There is a huge opportunity to build on these developments. A renewed international effort is needed to expand and deepen national SoER reporting and to build the national capacity for environmental data collection. There is an important role for the UN system and multilateral and bilateral development agencies to finance national capacity development in environmental statistics collection as well as remote measurement systems. International organizations such as the OECD, World Bank, and the IMF, international multi-stakeholder networks such as GIFT and the Open Government Partnership, and environmental NGOs can promote the development and diffusion of common international norms and country commitments on environmental reporting, green budgeting, and the integration of the environment into medium term government strategy setting. GIFT, as a multi-stakeholder network, is well-placed to promote a role for national CSOs in norm development and in assessing the quality of environmental governance in their countries.

Taken together, the proposals illustrated in Figure 1 are obviously ambitious. They are intended to suggest the type of comprehensive framework needed to guide a series of progressive steps towards better environmental stewardship, phased in depending on starting points and national priorities. The proposals reflect the call in SDG 16 for accountable and transparent institutions that ensure public access to information and inclusive decision making. The capacity for national environmental monitoring and reporting comprises core infrastructure for sustainable development, and for measuring achievement of a number of the SDGs, many of which are high level aggregate outcomes that must be measured by in-country environmental monitoring systems. This requires progressive capacity building consistent with SDG 17.

Comprehensive application to environmental stewardship of the tools of mandatory transparent target setting and systematic independent reporting, and green budgeting, may well be key changes required if we are to begin to turn around the potentially cataclysmic decline in the state of the environment. It is only thirty years ago that few would have ever imagined that many sovereign governments would pass laws obliging themselves to fiscal transparency and fiscal responsibility or to setting inflation targets with delegation of monetary policy implementation to independent central banks.

Today we urgently need a similar leap of imagination, and crucially also of citizen demands and engagement, and of political leadership, to protect the natural environment for future generations.

Is Fiscal Transparency Really Relevant to Improve Public Spending?

by GIFT Team

As members of the Public Financial Management community, we are frequently confronted with the question: is fiscal transparency really relevant for improving public spending? There is no easy answer it, as there is no easy or unique path transforming fiscal transparency into a public good. For many years, governments have published information about their finances without it being used. And we know that most of the success stories on fiscal transparency are related to transforming disclosed information into something relevant for the public. We do know that fiscal transparency is not a solitary requirement or sufficient condition that leads to improved social, economic and environmental outcomes (for examples read de Renzio and Wehner 2015). However, it is a steppingstone that helps improving the quality of spending and in some cases, accountability. The following diagram displays GIFT theory of change which links fiscal transparency linked with direct and informed public participation can lead to more accountability, improved budget outcomes and impact in people’s lives.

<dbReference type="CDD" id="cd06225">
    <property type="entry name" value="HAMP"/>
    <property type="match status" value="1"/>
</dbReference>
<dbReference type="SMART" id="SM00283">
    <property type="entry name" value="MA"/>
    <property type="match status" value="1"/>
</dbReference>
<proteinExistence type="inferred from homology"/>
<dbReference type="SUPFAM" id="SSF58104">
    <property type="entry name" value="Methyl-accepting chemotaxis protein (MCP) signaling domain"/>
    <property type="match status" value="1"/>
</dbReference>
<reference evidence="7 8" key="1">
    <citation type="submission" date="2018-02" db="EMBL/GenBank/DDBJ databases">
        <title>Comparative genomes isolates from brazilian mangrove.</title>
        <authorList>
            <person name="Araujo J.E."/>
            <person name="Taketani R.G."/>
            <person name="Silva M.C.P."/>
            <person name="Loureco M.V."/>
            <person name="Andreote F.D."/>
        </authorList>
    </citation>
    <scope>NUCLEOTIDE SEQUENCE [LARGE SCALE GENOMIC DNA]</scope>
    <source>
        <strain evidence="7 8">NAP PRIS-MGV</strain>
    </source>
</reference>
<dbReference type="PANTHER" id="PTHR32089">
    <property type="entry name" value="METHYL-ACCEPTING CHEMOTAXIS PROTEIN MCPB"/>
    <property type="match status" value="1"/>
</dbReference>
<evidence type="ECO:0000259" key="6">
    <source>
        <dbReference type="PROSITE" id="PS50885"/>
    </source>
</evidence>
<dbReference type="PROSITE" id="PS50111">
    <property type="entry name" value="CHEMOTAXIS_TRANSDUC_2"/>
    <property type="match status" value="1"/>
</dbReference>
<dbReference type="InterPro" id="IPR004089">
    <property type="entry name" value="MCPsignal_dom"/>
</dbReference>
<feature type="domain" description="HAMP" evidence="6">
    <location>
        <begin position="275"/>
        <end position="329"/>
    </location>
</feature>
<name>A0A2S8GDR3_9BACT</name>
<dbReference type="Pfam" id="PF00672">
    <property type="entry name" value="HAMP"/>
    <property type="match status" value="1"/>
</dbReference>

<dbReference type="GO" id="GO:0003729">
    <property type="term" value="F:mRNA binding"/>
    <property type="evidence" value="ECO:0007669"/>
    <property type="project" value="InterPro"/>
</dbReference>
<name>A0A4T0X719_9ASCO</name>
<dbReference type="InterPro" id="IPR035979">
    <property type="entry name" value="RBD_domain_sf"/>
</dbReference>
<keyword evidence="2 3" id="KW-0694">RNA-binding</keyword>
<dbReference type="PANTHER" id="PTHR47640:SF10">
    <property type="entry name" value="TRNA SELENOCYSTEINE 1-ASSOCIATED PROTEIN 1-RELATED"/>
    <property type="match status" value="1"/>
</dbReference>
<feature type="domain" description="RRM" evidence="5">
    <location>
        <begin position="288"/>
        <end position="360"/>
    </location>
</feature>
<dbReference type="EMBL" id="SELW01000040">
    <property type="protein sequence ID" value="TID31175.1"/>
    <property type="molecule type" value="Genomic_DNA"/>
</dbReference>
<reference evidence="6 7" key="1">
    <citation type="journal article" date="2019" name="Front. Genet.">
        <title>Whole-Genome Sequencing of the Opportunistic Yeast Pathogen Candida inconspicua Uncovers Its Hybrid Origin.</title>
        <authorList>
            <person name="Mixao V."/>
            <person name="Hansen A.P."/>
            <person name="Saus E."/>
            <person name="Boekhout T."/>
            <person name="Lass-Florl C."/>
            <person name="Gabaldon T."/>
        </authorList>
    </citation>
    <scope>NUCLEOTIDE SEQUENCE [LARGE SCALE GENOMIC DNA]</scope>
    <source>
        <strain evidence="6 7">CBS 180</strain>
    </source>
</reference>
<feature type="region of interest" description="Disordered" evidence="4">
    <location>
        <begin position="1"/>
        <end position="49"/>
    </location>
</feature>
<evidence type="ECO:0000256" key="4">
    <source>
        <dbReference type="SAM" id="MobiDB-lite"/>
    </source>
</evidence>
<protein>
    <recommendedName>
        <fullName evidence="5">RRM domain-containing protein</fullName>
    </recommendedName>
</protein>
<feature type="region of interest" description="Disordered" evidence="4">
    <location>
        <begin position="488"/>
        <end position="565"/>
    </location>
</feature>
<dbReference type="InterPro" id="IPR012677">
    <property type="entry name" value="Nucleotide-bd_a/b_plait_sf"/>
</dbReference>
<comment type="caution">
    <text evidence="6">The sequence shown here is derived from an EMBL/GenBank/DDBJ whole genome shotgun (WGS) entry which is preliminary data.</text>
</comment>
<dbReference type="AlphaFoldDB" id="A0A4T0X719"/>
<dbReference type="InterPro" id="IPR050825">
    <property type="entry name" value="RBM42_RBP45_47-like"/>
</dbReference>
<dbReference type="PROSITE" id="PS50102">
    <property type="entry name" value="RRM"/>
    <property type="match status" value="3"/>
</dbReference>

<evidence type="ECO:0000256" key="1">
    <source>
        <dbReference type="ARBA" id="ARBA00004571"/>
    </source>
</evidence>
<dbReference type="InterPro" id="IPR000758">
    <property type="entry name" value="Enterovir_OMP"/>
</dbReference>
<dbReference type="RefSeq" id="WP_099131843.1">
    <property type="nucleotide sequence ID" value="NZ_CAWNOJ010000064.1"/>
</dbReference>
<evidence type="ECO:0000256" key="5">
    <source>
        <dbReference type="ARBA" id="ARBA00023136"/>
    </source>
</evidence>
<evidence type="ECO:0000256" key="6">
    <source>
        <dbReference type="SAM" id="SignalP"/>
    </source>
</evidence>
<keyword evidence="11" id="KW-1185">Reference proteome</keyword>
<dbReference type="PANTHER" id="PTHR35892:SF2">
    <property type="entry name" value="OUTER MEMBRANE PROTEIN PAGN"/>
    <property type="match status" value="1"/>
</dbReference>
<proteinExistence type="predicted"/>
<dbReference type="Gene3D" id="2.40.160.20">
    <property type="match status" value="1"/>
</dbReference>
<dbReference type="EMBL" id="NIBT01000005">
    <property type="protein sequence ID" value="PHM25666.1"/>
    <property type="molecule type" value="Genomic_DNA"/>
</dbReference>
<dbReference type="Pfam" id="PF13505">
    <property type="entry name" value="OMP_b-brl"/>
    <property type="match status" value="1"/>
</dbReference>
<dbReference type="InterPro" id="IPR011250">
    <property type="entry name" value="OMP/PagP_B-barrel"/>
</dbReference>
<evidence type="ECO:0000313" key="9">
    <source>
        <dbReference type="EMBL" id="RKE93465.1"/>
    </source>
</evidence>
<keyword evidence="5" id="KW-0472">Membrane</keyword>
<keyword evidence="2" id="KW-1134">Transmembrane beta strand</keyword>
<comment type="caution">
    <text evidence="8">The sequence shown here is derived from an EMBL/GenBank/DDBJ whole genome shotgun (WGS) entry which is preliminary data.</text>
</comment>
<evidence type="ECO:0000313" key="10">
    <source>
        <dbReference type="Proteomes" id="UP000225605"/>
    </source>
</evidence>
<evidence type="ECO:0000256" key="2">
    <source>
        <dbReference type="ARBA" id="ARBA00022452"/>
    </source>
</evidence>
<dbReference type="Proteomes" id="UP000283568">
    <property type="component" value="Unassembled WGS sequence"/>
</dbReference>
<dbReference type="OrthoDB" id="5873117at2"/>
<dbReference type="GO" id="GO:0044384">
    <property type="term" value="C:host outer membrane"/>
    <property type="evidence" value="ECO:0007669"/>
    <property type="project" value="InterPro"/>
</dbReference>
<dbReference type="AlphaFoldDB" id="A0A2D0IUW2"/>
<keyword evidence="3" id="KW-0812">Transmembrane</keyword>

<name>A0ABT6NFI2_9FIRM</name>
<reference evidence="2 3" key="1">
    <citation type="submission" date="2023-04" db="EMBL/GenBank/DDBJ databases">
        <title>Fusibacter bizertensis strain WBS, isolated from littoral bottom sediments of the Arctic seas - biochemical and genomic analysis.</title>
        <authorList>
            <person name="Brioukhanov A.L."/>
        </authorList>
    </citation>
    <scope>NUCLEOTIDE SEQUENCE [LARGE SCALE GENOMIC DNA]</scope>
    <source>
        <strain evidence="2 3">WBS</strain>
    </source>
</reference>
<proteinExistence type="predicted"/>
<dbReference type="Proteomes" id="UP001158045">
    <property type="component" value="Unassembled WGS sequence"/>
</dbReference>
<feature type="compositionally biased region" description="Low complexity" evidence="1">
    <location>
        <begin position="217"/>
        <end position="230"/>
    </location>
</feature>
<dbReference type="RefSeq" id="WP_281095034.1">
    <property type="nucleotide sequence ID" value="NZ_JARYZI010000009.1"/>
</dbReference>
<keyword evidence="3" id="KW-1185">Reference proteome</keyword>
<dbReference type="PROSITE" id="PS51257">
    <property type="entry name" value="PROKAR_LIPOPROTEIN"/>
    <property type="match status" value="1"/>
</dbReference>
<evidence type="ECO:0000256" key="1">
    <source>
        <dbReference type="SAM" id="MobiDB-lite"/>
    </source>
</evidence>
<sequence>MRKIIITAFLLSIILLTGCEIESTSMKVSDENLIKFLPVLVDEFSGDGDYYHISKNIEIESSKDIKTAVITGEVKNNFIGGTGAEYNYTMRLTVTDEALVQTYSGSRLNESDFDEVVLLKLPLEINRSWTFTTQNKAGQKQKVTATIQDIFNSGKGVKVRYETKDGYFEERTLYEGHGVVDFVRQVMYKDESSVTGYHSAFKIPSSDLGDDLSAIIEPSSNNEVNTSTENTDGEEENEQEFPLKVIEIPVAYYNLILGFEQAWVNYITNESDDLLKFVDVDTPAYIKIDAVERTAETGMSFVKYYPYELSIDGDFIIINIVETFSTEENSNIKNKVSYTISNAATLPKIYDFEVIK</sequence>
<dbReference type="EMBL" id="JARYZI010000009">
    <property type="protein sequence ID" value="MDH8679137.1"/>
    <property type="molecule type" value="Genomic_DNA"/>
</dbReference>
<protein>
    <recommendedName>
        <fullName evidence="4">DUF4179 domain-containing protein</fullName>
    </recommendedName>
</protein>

In few words, fiscal transparency can result in better use of public resources, when the data is actually used by its citizens. Dialogue and participation in the budget are necessary to help ensure that the disclosed information responds to the public needs. To date, one of GIFT’s contributions has been to encourage this dialogue between ministries of finance and civil society organizations, resulting in the disclosure of more meaningful information in more friendly and accessible formats.

The following stories do not intend to be an exhaustive compendium on how GIFT members and partners have used fiscal transparency to have an impact and achieve better results, but they provide elements that describe and illustrate the above change relation in different contexts and topics. 

Gender violence based spending in Argentina

How many governments promote their policy choices by means of discourse to satisfy public claims, but do not back-up such promises with the funds needed? It is a common political practice that affect all subjects, from environmental protection and poverty alleviation to gender issues. The publication of budget and spending data and informed public debates on the matter can limit this possibility throughout the budget cycle.